Sader expressed frustration over the lack of consultation with Executives. “The fact that the mover and the seconder were completely unable to answer very basic questions is honestly a little bit debilitating […] [the fact that] Bryan Buraga, who was previously President, has such a lack of understanding of governance procedures […] is honestly baffling.” Speaker of Council Alexandre Ashkir interrupted with a call to order and asked Sader to retract his comment; Sader complied, but maintained that the motion was fundamentally unconstitutional. VP External Sacha Delouvrier and VP Student Life Karla Heisele Cubilla echoed Sader’s frustration. Delouvrier characterized the lack of consultation as “inappropriate” and also expressed disappointment in Buraga – Ashkir again had to remind executives to “watch [their] language.” Coussa later asked Sader to apologize: “there is no need to be rude and impolite to the mover and seconder who wanted to empathize with advocacy groups on campus.”
Next, Sader presented the Motion Regarding the Fall 2021 Budget Revision; such revisions are conducted every October, but this year’s revision had to be postponed due to “operational difficulties.” The motion passed, with 24 representatives in favour and one abstention.
Finally, Management Representative Nathaniel Saad presented the Motion Regarding the Absence of the SSMU President. Seeing as the President has not attended any Legislative Council or Executive Committee meetings this semester, the motion calls for the President to submit a letter of resignation within 48 hours of the motion’s ratification by the BoD. If Daryanani does not submit this letter within the allotted time, a Special General Assembly will be held during the first week of the Winter 2022 Semester; students may submit a motion to the General Assembly calling for the President’s impeachment. Saad pointed out the ramifications of Daryanani’s absence: not only does the President collect a salary of “around $32,000” – again, Executives have not confirmed whether Daryanani is on paid leave – but his absence has caused extra labour for other Executives, which Saad said “is really not a sustainable situation.”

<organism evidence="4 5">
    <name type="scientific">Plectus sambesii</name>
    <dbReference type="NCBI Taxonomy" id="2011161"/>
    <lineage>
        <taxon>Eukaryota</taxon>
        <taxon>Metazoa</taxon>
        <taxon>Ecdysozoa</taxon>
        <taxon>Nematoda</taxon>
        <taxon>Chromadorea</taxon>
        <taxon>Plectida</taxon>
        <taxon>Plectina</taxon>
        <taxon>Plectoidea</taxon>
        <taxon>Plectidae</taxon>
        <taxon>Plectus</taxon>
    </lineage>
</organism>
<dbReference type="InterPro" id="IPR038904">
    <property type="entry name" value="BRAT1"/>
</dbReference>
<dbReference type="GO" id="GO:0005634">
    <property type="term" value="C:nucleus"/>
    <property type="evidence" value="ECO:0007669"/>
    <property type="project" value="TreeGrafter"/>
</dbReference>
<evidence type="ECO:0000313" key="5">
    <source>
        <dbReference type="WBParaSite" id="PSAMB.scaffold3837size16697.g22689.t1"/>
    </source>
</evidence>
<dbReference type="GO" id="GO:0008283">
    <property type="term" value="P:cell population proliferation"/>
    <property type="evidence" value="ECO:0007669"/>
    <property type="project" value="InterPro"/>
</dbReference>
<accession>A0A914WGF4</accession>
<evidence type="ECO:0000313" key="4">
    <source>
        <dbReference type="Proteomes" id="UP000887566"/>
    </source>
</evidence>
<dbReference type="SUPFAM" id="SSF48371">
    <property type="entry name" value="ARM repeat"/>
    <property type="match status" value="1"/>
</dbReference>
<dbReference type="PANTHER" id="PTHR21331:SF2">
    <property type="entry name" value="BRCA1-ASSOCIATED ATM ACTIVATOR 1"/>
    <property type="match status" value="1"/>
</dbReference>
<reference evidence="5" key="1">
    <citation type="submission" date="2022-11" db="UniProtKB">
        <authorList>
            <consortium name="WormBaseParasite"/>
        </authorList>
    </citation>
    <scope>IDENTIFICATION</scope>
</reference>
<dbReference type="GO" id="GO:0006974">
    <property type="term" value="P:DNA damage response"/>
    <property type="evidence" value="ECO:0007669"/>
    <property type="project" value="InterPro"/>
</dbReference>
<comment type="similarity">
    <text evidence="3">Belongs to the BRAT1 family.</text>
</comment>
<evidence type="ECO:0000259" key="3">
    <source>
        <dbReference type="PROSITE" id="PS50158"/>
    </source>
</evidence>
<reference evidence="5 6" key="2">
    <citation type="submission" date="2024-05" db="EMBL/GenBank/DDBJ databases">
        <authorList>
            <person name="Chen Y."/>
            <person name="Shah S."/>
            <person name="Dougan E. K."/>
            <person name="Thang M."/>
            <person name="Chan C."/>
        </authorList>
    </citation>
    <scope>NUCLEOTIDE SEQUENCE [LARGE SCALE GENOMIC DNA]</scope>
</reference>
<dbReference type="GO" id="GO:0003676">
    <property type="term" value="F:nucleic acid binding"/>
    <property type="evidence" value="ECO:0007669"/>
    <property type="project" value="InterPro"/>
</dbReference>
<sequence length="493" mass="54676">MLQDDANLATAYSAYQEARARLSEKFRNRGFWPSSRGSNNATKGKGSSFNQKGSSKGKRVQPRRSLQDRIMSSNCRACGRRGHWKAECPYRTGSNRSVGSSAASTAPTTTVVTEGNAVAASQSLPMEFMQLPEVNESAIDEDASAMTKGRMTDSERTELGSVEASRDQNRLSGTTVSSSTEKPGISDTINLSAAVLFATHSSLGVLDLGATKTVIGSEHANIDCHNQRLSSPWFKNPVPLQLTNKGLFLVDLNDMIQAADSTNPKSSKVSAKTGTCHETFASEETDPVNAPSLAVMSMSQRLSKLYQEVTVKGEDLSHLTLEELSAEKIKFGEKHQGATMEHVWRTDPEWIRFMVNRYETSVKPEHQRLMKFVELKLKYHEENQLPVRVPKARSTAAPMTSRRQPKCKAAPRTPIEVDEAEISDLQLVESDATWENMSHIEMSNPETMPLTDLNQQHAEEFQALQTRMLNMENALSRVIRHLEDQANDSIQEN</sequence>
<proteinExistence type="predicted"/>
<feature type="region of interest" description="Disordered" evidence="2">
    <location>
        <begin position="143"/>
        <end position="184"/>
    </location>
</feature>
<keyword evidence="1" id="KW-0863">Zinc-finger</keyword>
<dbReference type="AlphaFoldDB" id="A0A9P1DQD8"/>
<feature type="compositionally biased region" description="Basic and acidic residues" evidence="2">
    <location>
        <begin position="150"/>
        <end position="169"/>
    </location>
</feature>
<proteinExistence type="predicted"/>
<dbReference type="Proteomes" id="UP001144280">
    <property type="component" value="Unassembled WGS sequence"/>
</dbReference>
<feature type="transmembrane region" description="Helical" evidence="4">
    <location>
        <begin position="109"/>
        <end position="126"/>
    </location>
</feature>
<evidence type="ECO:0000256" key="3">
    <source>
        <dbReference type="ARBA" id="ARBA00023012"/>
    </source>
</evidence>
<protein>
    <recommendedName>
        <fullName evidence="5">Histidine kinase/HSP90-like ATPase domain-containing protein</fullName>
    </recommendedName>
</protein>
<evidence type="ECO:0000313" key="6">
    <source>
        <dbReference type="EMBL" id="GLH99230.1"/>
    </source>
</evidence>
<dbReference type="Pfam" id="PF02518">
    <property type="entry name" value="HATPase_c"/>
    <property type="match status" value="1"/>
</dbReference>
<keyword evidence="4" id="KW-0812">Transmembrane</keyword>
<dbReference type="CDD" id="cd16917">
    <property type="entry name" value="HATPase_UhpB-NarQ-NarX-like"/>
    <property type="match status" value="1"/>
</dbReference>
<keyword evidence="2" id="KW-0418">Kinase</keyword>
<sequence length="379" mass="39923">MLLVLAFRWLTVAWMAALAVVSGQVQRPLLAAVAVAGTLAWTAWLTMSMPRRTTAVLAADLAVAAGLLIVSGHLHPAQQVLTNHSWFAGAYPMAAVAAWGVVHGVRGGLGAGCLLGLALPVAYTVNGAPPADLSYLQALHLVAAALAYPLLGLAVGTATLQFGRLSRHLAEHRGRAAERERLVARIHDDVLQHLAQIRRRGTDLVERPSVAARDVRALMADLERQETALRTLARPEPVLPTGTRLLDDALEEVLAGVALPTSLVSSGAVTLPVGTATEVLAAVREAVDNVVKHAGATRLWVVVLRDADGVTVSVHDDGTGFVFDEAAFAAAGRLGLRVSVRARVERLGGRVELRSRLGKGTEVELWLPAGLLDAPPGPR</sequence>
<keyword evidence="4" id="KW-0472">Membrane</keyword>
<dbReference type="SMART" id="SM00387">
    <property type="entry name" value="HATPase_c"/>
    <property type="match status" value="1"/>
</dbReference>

Neither Councillors nor Executives raised concerns about the motion during its question and debate period, so the motion was put to a vote by roll call immediately. 18 representatives voted in favour of the motion, while nine abstained – all five of the Executives chose to abstain. This year’s BoD includes Executives Éric Sader, Claire Downie, Sarah Paulin, and Karla Heisele Cubilla; Councillors Ghania Javed, Benson Wan, Charlotte Gurung, and Yara Coussa; and while there are four seats available for students who are not part of Legislative Council, these positions have yet to be filled, according to the SSMU website. The Board must reach a two-thirds majority to ratify the motion.